Neuro-linguistic Programing (NLP) Part 1: Introduction

NLP, or Neuro-linguistic Programing, is a communication approach focusing on how language affects the nervous system. It challenges us to become more aware of how we think about the world around us. Using symbols, such as pictures and language, NLP can help us push through resistance and trample barriers as we move toward success. The tools developed by NLP have been used to improve communication and personal development. Notably, it has been used to help people work towards goals, phobias, mentor and coach, change habits, and emulate patterns of success. It is a practice you can continue to work at throughout your entire life.

First, let’s look at the definition of each of the words that make up NLP to understand what processes and their function.

Neuro: Relating to the nerves or nervous system.

Linguistic(s): the science of language, including phonetics, phonology, morphology, syntax, semantics, pragmatics, and historical linguistics.

Programming: cause (a person or animal) to behave in a predetermined way.

So, what does this mean?

We are aware that we think, but we often don’t know how we think. Take a deep breath and think about that for a moment. If you need a prompt, think about a memory you had at the beach.

What did you come up with?

You probably thought of an image, taste, touch, sound, and/or smell. Perhaps the sound of the waves, or the color blue, the warm sun, the sand on your feet, or the taste of the ice cream cone you bought on the boardwalk.

We think by using the sensory impressions we get from the world. In addition to this, we also think in symbols such as language and memes, usually as a way of naming and defining our impressions. In this way, symbols shape our reality. What we think and how we think is the neuro-linguistic part or “NL” of NLP. Here is a simple exercise of how this relationship works:

Imagine a fresh lemon in front of you. It is cut into large pieces. You take a piece of lemon in your hand and bring it up towards your face. Can you smell it? Can you feel the yellow skin in your hand? You bring the lemon piece closer, open your mouth, bite down, and begin to chew. What did your face do? What happened in your mouth? Your face probably scrunched up and your mouth probably starting producing saliva.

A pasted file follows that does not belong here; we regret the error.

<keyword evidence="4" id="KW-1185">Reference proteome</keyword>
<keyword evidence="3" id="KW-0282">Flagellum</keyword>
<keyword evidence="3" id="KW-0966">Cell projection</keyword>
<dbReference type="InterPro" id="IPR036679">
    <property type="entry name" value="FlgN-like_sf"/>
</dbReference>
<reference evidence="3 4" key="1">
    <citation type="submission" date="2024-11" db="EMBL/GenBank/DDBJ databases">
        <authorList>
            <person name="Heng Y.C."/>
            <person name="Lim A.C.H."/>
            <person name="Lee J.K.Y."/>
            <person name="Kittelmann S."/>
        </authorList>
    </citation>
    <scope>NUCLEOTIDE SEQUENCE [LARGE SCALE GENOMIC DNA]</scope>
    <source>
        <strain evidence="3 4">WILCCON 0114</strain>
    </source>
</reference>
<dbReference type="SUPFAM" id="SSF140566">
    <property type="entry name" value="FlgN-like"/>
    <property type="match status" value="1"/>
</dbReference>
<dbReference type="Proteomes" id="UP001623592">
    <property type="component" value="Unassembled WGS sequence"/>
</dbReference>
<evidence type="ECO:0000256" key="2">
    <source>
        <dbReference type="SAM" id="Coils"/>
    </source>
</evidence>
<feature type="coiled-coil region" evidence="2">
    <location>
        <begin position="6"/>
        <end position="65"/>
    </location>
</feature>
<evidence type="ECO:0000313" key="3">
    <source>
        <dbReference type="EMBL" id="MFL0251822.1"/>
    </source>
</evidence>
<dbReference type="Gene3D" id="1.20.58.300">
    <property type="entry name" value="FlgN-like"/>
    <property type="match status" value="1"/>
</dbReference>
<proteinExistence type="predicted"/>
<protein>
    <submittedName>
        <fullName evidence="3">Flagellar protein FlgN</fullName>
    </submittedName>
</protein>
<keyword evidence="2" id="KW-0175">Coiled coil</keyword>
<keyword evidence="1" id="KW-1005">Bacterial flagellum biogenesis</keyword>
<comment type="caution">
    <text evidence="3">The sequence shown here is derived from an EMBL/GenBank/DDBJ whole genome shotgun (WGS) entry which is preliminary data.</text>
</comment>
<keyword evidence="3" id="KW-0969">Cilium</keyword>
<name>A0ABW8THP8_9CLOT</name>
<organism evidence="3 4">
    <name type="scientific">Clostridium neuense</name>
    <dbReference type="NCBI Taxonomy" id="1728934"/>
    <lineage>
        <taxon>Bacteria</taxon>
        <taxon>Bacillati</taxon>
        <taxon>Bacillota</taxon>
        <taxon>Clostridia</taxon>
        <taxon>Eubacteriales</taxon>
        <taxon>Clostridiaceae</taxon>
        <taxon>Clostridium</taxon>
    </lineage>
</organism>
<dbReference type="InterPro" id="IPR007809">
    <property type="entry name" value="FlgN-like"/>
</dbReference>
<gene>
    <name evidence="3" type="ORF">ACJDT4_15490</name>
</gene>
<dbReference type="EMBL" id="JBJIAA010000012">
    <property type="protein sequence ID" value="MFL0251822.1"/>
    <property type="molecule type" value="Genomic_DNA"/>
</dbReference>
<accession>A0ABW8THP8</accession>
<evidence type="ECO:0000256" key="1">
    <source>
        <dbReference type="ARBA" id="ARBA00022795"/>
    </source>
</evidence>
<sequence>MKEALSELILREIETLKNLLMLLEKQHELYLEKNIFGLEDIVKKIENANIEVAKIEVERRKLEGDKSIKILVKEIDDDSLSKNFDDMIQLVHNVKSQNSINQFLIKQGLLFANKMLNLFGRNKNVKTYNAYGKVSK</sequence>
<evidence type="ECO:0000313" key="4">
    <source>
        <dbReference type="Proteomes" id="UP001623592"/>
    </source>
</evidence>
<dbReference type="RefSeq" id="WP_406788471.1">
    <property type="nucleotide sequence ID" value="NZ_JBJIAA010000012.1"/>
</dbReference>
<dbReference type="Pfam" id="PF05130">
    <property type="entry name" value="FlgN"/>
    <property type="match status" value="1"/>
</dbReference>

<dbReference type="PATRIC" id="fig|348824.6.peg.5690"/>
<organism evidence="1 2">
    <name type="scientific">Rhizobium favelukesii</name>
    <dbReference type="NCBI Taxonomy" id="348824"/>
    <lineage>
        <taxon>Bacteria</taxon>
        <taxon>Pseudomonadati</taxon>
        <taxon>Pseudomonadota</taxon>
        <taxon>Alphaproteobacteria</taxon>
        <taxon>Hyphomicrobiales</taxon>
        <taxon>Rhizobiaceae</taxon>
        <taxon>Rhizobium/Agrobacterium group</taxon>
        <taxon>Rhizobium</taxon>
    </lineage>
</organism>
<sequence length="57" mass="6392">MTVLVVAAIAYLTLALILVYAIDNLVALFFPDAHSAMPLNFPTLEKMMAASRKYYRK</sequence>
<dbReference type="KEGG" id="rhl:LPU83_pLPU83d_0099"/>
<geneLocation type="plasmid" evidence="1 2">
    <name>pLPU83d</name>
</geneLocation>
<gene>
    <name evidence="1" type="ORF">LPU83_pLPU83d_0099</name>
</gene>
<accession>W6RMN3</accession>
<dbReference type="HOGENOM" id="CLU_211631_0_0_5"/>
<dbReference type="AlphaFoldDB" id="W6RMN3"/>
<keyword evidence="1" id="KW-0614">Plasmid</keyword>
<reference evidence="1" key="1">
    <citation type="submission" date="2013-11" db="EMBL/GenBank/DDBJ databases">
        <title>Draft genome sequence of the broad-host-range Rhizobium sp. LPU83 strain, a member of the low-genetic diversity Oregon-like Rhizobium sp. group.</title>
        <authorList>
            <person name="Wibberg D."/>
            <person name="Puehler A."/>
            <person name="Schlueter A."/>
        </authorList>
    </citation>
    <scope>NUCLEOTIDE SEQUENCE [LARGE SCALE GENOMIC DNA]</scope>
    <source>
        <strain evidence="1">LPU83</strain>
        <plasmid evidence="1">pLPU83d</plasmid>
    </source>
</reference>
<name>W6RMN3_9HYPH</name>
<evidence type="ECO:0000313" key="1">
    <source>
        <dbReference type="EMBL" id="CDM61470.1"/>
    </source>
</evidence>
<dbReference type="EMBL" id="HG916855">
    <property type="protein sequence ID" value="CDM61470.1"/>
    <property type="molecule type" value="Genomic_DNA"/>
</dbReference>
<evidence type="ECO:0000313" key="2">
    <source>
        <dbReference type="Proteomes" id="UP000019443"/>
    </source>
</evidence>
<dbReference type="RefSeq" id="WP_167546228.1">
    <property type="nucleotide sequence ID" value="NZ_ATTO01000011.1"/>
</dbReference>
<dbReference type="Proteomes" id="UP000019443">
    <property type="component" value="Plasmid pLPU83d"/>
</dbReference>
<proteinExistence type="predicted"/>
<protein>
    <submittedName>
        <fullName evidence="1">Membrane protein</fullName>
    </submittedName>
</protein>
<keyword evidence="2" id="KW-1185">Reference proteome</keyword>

This interplay between mind and body occurs millions of times throughout the day- most of the time you are unaware of it because we can only focus our conscious mind on one thing at a time, even when we are on autopilot. Someone who is self-aware can manipulate their thoughts and environment to affect a desired outcome. And someone who is aware of their surroundings can use language and symbols to subtly influence others. We all do this every day. And people who do it well are very successful.

Modeling is the “P” or programming part of NLP. NLP looks at what has been successful in the past and breaks the successful behavior down into steps that can be put into a model and replicated. Often, this starts with a well-defined goal and then breaking the goal down into manageable small obtainable goals.

I will go into further detail on all of these topics in the future NLP posts.

 

A Word of Caution…

NLP is a large field of study covering a variety of subjects. I want to point out the one major criticism because it will come up with any web search you do for NLP. It is, in short, what uncle Ben told Peter Parker in Marvel Universe’s Spider-man: “With great power comes great responsibility.”

Sometimes NLP is associated with the magical and the unethical. This is somewhat true on both accounts. These techniques work well if executed correctly.  When used to capitalize on vulnerability, it is self-destructive and not what the techniques were created for. The techniques of NLP are somewhat magical when you consider that magic is an illusion created by intentionally redirecting an audience’s attention.

Consider this:

Imagine if someone could crack the code of how we think.

  • Imagine if it was a marketing team? They could influence people to buy their product.
  • Imagine if it was a politician? She could say and do all the right things to win over her constituency and get elected.
  • Imagine if it was the media? They could sway the public to believe their agenda.
  • What if it was your manager? They could use these skills to motivate employees to optimum performance for the benefit of the individual, the manager, and the company.

This word of caution is not intended to invoke fear, because fear is another form of control.  However, it is important to be aware how NLP is employed as a means of manipulation by people in the know. This blog series will empower you to shield yourself against and utilize the potential influence of NLP in your daily interactions.

The techniques I will cover in the following weeks will help you become mindful of your reactions and aware of how others react. You will be able to break down challenges and grow your skills to overcome obstacles so you can be the best self you can be.

 

I am looking forward to sharing my NLP knowledge over the next few weeks.

NLP Part Two (blog topic continued) 

 

Andrew J. Wilt 
SEI Junior Consultant 
Apprenticeship Program 
andrew.wilt@sustainableevolution.com